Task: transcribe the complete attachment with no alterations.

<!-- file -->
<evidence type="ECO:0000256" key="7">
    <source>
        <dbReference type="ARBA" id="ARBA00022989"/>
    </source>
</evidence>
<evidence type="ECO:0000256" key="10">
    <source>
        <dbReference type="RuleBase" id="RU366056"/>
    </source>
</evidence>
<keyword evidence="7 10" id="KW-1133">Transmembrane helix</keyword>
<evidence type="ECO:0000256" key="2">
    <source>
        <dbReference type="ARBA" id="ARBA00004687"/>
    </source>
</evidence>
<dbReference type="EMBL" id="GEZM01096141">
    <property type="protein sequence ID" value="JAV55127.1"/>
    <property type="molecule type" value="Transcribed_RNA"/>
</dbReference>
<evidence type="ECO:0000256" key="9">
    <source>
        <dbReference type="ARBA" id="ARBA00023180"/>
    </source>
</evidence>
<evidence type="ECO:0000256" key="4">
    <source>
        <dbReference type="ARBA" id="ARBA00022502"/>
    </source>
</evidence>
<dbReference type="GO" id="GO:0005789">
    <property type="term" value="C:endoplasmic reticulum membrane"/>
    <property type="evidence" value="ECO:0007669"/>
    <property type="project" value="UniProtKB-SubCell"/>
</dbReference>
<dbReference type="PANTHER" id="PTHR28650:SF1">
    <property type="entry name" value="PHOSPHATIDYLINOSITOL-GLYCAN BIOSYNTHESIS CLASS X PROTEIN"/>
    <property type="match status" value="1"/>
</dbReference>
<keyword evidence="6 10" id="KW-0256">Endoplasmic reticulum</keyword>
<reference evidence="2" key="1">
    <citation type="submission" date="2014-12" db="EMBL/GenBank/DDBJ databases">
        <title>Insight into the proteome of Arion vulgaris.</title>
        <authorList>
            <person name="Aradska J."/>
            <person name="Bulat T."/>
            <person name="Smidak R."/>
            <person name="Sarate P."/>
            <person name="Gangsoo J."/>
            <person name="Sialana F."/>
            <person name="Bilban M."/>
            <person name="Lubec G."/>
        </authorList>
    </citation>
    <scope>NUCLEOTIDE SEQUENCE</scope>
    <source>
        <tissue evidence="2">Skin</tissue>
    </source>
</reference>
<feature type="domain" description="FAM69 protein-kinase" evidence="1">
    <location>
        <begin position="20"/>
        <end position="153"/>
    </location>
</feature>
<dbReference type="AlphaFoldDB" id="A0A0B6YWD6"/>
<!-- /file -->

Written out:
<evidence type="ECO:0000256" key="7">
    <source>
        <dbReference type="ARBA" id="ARBA00022989"/>
    </source>
</evidence>
<evidence type="ECO:0000256" key="10">
    <source>
        <dbReference type="RuleBase" id="RU366056"/>
    </source>
</evidence>
<keyword evidence="7 10" id="KW-1133">Transmembrane helix</keyword>
<evidence type="ECO:0000256" key="2">
    <source>
        <dbReference type="ARBA" id="ARBA00004687"/>
    </source>
</evidence>
<dbReference type="EMBL" id="GEZM01096141">
    <property type="protein sequence ID" value="JAV55127.1"/>
    <property type="molecule type" value="Transcribed_RNA"/>
</dbReference>
<evidence type="ECO:0000256" key="9">
    <source>
        <dbReference type="ARBA" id="ARBA00023180"/>
    </source>
</evidence>
<evidence type="ECO:0000256" key="4">
    <source>
        <dbReference type="ARBA" id="ARBA00022502"/>
    </source>
</evidence>
<dbReference type="GO" id="GO:0005789">
    <property type="term" value="C:endoplasmic reticulum membrane"/>
    <property type="evidence" value="ECO:0007669"/>
    <property type="project" value="UniProtKB-SubCell"/>
</dbReference>
<dbReference type="PANTHER" id="PTHR28650:SF1">
    <property type="entry name" value="PHOSPHATIDYLINOSITOL-GLYCAN BIOSYNTHESIS CLASS X PROTEIN"/>
    <property type="match status" value="1"/>
</dbReference>
<keyword evidence="6 10" id="KW-0256">Endoplasmic reticulum</keyword>
<reference evidence="2" key="1">
    <citation type="submission" date="2014-12" db="EMBL/GenBank/DDBJ databases">
        <title>Insight into the proteome of Arion vulgaris.</title>
        <authorList>
            <person name="Aradska J."/>
            <person name="Bulat T."/>
            <person name="Smidak R."/>
            <person name="Sarate P."/>
            <person name="Gangsoo J."/>
            <person name="Sialana F."/>
            <person name="Bilban M."/>
            <person name="Lubec G."/>
        </authorList>
    </citation>
    <scope>NUCLEOTIDE SEQUENCE</scope>
    <source>
        <tissue evidence="2">Skin</tissue>
    </source>
</reference>
<feature type="domain" description="FAM69 protein-kinase" evidence="1">
    <location>
        <begin position="20"/>
        <end position="153"/>
    </location>
</feature>
<dbReference type="AlphaFoldDB" id="A0A0B6YWD6"/>